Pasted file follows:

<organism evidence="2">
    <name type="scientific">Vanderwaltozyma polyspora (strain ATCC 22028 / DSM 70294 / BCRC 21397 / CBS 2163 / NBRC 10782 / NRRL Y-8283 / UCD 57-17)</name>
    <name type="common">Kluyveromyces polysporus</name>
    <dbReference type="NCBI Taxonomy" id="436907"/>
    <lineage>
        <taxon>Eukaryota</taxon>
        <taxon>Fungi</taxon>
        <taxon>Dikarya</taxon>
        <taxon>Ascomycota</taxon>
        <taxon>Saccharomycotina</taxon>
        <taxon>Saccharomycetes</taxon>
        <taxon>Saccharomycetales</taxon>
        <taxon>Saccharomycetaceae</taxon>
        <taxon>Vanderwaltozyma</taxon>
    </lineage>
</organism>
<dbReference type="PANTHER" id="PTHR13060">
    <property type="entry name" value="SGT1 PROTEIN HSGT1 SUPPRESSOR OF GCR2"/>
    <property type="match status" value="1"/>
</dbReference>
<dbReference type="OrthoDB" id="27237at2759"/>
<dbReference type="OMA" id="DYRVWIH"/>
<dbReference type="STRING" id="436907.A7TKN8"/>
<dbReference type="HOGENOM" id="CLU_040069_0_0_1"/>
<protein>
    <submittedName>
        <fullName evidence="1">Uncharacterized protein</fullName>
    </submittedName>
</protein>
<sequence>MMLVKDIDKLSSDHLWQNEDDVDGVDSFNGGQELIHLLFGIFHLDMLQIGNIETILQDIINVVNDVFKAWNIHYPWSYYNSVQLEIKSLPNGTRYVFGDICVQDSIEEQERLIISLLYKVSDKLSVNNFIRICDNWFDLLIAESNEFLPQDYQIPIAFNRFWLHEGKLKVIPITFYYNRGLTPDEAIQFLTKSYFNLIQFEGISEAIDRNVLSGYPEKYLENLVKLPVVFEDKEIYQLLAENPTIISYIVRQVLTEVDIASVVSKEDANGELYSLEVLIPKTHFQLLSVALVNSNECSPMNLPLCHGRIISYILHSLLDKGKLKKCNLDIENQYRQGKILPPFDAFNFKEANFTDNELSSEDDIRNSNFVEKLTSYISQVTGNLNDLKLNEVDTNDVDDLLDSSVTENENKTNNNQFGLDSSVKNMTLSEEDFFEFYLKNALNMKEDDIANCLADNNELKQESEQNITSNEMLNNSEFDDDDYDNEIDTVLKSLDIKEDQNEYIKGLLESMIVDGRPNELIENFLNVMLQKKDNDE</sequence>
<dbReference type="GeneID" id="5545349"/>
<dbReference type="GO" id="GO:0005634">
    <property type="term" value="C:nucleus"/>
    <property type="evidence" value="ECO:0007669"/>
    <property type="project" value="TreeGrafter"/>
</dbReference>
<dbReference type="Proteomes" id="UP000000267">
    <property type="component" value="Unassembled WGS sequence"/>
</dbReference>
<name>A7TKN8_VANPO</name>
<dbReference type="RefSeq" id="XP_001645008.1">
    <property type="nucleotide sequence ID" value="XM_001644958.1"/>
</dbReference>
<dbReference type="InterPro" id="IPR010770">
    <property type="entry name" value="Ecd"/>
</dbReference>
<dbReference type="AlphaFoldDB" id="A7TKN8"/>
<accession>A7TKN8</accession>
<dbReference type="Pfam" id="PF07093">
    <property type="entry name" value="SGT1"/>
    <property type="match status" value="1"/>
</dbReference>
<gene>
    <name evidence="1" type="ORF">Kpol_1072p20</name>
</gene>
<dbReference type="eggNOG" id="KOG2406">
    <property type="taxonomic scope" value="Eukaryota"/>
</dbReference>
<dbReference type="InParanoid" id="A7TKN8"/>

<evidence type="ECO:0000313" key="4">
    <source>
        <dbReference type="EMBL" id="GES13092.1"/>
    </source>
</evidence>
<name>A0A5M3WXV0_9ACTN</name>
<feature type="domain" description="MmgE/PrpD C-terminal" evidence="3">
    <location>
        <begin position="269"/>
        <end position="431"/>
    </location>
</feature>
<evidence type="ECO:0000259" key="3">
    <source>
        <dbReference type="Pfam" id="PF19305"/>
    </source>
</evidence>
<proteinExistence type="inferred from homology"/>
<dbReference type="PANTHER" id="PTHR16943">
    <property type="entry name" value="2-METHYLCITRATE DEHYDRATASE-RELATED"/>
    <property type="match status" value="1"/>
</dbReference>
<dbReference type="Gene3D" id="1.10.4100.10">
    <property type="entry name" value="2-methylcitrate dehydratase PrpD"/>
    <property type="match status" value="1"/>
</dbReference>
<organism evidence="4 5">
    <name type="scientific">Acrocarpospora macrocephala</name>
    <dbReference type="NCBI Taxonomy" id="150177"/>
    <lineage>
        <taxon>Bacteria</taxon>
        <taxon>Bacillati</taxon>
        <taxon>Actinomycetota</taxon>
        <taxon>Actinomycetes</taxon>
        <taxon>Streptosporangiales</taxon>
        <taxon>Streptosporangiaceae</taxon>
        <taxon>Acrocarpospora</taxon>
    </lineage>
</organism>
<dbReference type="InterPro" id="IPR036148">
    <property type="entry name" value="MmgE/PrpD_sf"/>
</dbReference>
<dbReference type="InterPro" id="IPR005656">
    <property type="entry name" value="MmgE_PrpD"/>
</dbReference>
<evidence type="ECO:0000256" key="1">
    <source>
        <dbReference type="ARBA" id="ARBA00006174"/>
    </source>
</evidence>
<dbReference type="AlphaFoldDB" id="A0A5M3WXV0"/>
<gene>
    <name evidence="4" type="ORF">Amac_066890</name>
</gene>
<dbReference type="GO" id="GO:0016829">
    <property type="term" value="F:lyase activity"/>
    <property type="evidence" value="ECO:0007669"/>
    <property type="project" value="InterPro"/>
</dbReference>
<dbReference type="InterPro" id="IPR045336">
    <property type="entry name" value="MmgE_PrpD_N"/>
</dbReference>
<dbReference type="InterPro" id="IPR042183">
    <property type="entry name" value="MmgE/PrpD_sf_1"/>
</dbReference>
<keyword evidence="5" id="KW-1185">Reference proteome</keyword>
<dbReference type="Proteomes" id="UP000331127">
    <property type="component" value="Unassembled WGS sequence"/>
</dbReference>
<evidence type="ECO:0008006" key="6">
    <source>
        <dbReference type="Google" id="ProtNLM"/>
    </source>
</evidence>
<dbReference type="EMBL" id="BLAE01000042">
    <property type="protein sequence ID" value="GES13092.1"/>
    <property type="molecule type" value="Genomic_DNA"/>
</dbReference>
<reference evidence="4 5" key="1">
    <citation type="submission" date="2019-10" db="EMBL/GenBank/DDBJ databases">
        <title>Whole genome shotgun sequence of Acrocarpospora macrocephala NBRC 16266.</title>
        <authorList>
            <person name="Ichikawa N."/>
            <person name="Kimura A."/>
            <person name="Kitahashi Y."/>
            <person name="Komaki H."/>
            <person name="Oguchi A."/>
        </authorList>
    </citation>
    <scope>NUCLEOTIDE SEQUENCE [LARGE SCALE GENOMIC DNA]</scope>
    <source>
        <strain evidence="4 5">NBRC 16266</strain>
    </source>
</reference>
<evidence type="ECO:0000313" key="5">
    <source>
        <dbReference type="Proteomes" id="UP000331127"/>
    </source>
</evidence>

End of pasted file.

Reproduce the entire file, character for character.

<organism evidence="2">
    <name type="scientific">Vanderwaltozyma polyspora (strain ATCC 22028 / DSM 70294 / BCRC 21397 / CBS 2163 / NBRC 10782 / NRRL Y-8283 / UCD 57-17)</name>
    <name type="common">Kluyveromyces polysporus</name>
    <dbReference type="NCBI Taxonomy" id="436907"/>
    <lineage>
        <taxon>Eukaryota</taxon>
        <taxon>Fungi</taxon>
        <taxon>Dikarya</taxon>
        <taxon>Ascomycota</taxon>
        <taxon>Saccharomycotina</taxon>
        <taxon>Saccharomycetes</taxon>
        <taxon>Saccharomycetales</taxon>
        <taxon>Saccharomycetaceae</taxon>
        <taxon>Vanderwaltozyma</taxon>
    </lineage>
</organism>
<dbReference type="PANTHER" id="PTHR13060">
    <property type="entry name" value="SGT1 PROTEIN HSGT1 SUPPRESSOR OF GCR2"/>
    <property type="match status" value="1"/>
</dbReference>
<dbReference type="OrthoDB" id="27237at2759"/>
<dbReference type="OMA" id="DYRVWIH"/>
<dbReference type="STRING" id="436907.A7TKN8"/>
<dbReference type="HOGENOM" id="CLU_040069_0_0_1"/>
<protein>
    <submittedName>
        <fullName evidence="1">Uncharacterized protein</fullName>
    </submittedName>
</protein>
<sequence>MMLVKDIDKLSSDHLWQNEDDVDGVDSFNGGQELIHLLFGIFHLDMLQIGNIETILQDIINVVNDVFKAWNIHYPWSYYNSVQLEIKSLPNGTRYVFGDICVQDSIEEQERLIISLLYKVSDKLSVNNFIRICDNWFDLLIAESNEFLPQDYQIPIAFNRFWLHEGKLKVIPITFYYNRGLTPDEAIQFLTKSYFNLIQFEGISEAIDRNVLSGYPEKYLENLVKLPVVFEDKEIYQLLAENPTIISYIVRQVLTEVDIASVVSKEDANGELYSLEVLIPKTHFQLLSVALVNSNECSPMNLPLCHGRIISYILHSLLDKGKLKKCNLDIENQYRQGKILPPFDAFNFKEANFTDNELSSEDDIRNSNFVEKLTSYISQVTGNLNDLKLNEVDTNDVDDLLDSSVTENENKTNNNQFGLDSSVKNMTLSEEDFFEFYLKNALNMKEDDIANCLADNNELKQESEQNITSNEMLNNSEFDDDDYDNEIDTVLKSLDIKEDQNEYIKGLLESMIVDGRPNELIENFLNVMLQKKDNDE</sequence>
<dbReference type="GeneID" id="5545349"/>
<dbReference type="GO" id="GO:0005634">
    <property type="term" value="C:nucleus"/>
    <property type="evidence" value="ECO:0007669"/>
    <property type="project" value="TreeGrafter"/>
</dbReference>
<dbReference type="Proteomes" id="UP000000267">
    <property type="component" value="Unassembled WGS sequence"/>
</dbReference>
<name>A7TKN8_VANPO</name>
<dbReference type="RefSeq" id="XP_001645008.1">
    <property type="nucleotide sequence ID" value="XM_001644958.1"/>
</dbReference>
<dbReference type="InterPro" id="IPR010770">
    <property type="entry name" value="Ecd"/>
</dbReference>
<dbReference type="AlphaFoldDB" id="A7TKN8"/>
<accession>A7TKN8</accession>
<dbReference type="Pfam" id="PF07093">
    <property type="entry name" value="SGT1"/>
    <property type="match status" value="1"/>
</dbReference>
<gene>
    <name evidence="1" type="ORF">Kpol_1072p20</name>
</gene>
<dbReference type="eggNOG" id="KOG2406">
    <property type="taxonomic scope" value="Eukaryota"/>
</dbReference>
<dbReference type="InParanoid" id="A7TKN8"/>

<evidence type="ECO:0000313" key="4">
    <source>
        <dbReference type="EMBL" id="GES13092.1"/>
    </source>
</evidence>
<name>A0A5M3WXV0_9ACTN</name>
<feature type="domain" description="MmgE/PrpD C-terminal" evidence="3">
    <location>
        <begin position="269"/>
        <end position="431"/>
    </location>
</feature>
<evidence type="ECO:0000259" key="3">
    <source>
        <dbReference type="Pfam" id="PF19305"/>
    </source>
</evidence>
<proteinExistence type="inferred from homology"/>
<dbReference type="PANTHER" id="PTHR16943">
    <property type="entry name" value="2-METHYLCITRATE DEHYDRATASE-RELATED"/>
    <property type="match status" value="1"/>
</dbReference>
<dbReference type="Gene3D" id="1.10.4100.10">
    <property type="entry name" value="2-methylcitrate dehydratase PrpD"/>
    <property type="match status" value="1"/>
</dbReference>
<organism evidence="4 5">
    <name type="scientific">Acrocarpospora macrocephala</name>
    <dbReference type="NCBI Taxonomy" id="150177"/>
    <lineage>
        <taxon>Bacteria</taxon>
        <taxon>Bacillati</taxon>
        <taxon>Actinomycetota</taxon>
        <taxon>Actinomycetes</taxon>
        <taxon>Streptosporangiales</taxon>
        <taxon>Streptosporangiaceae</taxon>
        <taxon>Acrocarpospora</taxon>
    </lineage>
</organism>
<dbReference type="InterPro" id="IPR036148">
    <property type="entry name" value="MmgE/PrpD_sf"/>
</dbReference>
<dbReference type="InterPro" id="IPR005656">
    <property type="entry name" value="MmgE_PrpD"/>
</dbReference>
<evidence type="ECO:0000256" key="1">
    <source>
        <dbReference type="ARBA" id="ARBA00006174"/>
    </source>
</evidence>
<dbReference type="AlphaFoldDB" id="A0A5M3WXV0"/>
<gene>
    <name evidence="4" type="ORF">Amac_066890</name>
</gene>
<dbReference type="GO" id="GO:0016829">
    <property type="term" value="F:lyase activity"/>
    <property type="evidence" value="ECO:0007669"/>
    <property type="project" value="InterPro"/>
</dbReference>
<dbReference type="InterPro" id="IPR045336">
    <property type="entry name" value="MmgE_PrpD_N"/>
</dbReference>
<dbReference type="InterPro" id="IPR042183">
    <property type="entry name" value="MmgE/PrpD_sf_1"/>
</dbReference>
<keyword evidence="5" id="KW-1185">Reference proteome</keyword>
<dbReference type="Proteomes" id="UP000331127">
    <property type="component" value="Unassembled WGS sequence"/>
</dbReference>
<evidence type="ECO:0008006" key="6">
    <source>
        <dbReference type="Google" id="ProtNLM"/>
    </source>
</evidence>
<dbReference type="EMBL" id="BLAE01000042">
    <property type="protein sequence ID" value="GES13092.1"/>
    <property type="molecule type" value="Genomic_DNA"/>
</dbReference>
<reference evidence="4 5" key="1">
    <citation type="submission" date="2019-10" db="EMBL/GenBank/DDBJ databases">
        <title>Whole genome shotgun sequence of Acrocarpospora macrocephala NBRC 16266.</title>
        <authorList>
            <person name="Ichikawa N."/>
            <person name="Kimura A."/>
            <person name="Kitahashi Y."/>
            <person name="Komaki H."/>
            <person name="Oguchi A."/>
        </authorList>
    </citation>
    <scope>NUCLEOTIDE SEQUENCE [LARGE SCALE GENOMIC DNA]</scope>
    <source>
        <strain evidence="4 5">NBRC 16266</strain>
    </source>
</reference>
<evidence type="ECO:0000313" key="5">
    <source>
        <dbReference type="Proteomes" id="UP000331127"/>
    </source>
</evidence>